An anonymous PGA TOUR pro says that three quarters of the injuries on TOUR are fake. Players, he says, are gaming a system that pays up to $10,000 a month in disability and allows them to cherry pick tournaments as their “rehab.” Those tournament cherry pickers, he says, hurts guys on the margin, who find themselves in line for tournament spots behind the medical exemption guys.
If you’re seriously hurt, you should have to go see a PGA Tour-approved doctor. I’ve heard rookies—fit guys in their early 20s—talk openly about the best timing to declare a medical. It has become a strategy to hold on to a card! For every legitimate injury out here, there are probably three that are bogus. But the fact is, I’m part of a small minority that is directly affected. Fully exempt players don’t really care, because they get into the tournaments they want. Tournament directors aren’t bothered, because the guys getting into their fields on medicals tend to be more famous names. But it’s not right. And nothing will change until a player whose name carries weight, a McIlroy or a Mickelson, stands up on behalf of the guys playing hard to stay afloat. If you knew my name, it wouldn’t change a thing.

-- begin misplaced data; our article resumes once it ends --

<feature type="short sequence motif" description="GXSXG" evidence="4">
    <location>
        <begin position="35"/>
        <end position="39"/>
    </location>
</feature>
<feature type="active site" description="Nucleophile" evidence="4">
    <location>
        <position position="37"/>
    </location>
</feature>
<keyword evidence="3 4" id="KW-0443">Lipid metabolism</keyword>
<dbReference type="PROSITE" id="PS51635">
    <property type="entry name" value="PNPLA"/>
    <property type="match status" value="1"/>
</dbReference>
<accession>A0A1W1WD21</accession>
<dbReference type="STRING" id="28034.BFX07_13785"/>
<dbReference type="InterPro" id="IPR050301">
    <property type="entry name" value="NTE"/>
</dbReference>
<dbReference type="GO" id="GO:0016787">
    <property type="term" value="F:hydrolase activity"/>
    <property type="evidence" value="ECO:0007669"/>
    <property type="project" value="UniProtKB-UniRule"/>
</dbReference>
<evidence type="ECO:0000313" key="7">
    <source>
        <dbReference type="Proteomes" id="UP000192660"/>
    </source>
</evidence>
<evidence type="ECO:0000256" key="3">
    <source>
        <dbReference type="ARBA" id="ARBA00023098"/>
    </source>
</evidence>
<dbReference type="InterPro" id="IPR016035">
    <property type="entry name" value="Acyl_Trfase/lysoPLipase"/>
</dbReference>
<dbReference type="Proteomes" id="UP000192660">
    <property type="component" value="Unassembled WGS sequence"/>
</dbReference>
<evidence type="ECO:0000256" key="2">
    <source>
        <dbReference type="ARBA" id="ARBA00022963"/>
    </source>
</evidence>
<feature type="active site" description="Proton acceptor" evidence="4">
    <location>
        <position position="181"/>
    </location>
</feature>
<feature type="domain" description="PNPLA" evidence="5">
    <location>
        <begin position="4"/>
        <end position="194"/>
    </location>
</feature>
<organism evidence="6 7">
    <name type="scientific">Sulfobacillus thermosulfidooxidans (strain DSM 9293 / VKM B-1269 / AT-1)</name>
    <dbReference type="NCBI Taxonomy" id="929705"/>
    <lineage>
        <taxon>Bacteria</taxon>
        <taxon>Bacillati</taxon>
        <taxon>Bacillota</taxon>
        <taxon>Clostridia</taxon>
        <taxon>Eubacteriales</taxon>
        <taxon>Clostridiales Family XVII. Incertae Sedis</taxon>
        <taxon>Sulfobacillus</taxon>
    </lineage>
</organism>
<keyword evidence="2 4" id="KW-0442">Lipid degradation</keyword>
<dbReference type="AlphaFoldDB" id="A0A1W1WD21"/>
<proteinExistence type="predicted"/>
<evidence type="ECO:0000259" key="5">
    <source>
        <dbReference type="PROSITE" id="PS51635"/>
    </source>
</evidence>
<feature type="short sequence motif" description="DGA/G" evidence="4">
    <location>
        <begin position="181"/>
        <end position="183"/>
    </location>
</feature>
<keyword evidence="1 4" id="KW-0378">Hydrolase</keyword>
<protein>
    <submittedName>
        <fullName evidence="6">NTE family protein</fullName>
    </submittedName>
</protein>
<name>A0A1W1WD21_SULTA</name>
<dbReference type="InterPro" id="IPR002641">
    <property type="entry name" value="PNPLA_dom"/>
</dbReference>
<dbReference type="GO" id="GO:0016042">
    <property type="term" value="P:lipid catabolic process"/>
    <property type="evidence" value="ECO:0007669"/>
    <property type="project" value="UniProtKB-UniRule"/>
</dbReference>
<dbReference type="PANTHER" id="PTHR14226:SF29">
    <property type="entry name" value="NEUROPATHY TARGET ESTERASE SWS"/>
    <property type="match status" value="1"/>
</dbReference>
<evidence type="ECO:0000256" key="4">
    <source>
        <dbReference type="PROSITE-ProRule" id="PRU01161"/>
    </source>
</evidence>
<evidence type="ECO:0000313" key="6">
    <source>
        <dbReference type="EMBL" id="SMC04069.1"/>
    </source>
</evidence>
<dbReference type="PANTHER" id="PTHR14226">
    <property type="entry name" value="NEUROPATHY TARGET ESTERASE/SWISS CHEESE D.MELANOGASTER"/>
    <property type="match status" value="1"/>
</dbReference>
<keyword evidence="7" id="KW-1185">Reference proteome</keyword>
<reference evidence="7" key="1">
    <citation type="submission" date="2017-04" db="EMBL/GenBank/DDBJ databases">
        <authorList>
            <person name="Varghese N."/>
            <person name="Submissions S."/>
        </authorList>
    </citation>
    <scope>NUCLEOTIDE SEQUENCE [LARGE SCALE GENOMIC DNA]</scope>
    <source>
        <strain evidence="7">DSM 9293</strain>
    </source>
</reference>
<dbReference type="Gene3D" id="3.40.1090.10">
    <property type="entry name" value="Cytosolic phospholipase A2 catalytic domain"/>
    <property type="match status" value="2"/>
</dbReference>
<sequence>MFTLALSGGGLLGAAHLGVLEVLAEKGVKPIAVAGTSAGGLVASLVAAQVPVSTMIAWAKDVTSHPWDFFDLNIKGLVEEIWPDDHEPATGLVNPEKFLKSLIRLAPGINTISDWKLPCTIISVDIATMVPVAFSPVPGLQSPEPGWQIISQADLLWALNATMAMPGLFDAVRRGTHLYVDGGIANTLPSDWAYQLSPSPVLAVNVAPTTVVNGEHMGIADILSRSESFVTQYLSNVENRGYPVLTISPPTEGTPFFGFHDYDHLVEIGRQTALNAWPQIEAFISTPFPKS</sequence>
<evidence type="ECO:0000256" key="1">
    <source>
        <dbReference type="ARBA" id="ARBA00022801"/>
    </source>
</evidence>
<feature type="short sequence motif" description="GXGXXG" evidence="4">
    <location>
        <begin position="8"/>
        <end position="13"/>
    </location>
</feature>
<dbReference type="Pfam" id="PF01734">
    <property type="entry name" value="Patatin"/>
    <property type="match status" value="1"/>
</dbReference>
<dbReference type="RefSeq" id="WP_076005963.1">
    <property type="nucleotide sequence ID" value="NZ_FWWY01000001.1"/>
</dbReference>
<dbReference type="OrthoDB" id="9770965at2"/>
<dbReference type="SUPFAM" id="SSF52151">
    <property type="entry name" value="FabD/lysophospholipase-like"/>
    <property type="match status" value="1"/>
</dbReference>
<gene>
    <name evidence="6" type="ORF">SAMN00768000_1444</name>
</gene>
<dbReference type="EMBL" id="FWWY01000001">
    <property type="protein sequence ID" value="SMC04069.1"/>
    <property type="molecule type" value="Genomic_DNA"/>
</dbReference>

There’s a guy who won the U.S. Open on one leg because he knew he could. But if your game is slipping and you just can’t get things to click, maybe that wrist or shoulder starts to ache that much more. The PGA Tour needs to create a truly fair system so that young guys can carve their paths unhindered by those playing the game off the course.
The whole affair sounds scandalous, but I am not sure that the average fan cares. As long as there’s a nice selection of stars on any given weekend, few fans question whether someone who is there on a medical exemption has shut out a rising talent. The TOUR, however, should be concerned. There will come a time when Tiger and Phil are no longer winning Majors, and then no longer winning tournaments. To sustain long term interest, the TOUR needs to ensure that it has a stable of stars ready to move in, and that means lots of young guys need to get the opportunity fore exposure. But if the next face of golf is stuck behind a medical malingerer, that won’t happen.